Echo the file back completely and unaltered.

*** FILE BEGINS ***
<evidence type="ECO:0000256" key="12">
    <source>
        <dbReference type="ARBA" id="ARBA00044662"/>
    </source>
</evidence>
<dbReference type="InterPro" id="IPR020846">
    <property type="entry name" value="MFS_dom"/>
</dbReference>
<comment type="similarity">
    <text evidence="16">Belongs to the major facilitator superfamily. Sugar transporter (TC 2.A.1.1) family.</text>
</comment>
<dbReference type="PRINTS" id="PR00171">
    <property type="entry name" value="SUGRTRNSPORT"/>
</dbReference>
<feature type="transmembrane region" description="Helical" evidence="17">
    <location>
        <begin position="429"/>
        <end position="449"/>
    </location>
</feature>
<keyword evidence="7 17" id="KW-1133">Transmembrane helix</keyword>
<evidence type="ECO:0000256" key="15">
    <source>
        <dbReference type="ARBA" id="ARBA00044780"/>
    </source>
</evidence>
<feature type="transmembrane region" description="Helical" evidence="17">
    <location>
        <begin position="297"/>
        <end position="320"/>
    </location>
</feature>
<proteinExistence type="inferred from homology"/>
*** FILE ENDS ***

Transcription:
<evidence type="ECO:0000256" key="12">
    <source>
        <dbReference type="ARBA" id="ARBA00044662"/>
    </source>
</evidence>
<dbReference type="InterPro" id="IPR020846">
    <property type="entry name" value="MFS_dom"/>
</dbReference>
<comment type="similarity">
    <text evidence="16">Belongs to the major facilitator superfamily. Sugar transporter (TC 2.A.1.1) family.</text>
</comment>
<dbReference type="PRINTS" id="PR00171">
    <property type="entry name" value="SUGRTRNSPORT"/>
</dbReference>
<feature type="transmembrane region" description="Helical" evidence="17">
    <location>
        <begin position="429"/>
        <end position="449"/>
    </location>
</feature>
<keyword evidence="7 17" id="KW-1133">Transmembrane helix</keyword>
<evidence type="ECO:0000256" key="15">
    <source>
        <dbReference type="ARBA" id="ARBA00044780"/>
    </source>
</evidence>
<feature type="transmembrane region" description="Helical" evidence="17">
    <location>
        <begin position="297"/>
        <end position="320"/>
    </location>
</feature>
<proteinExistence type="inferred from homology"/>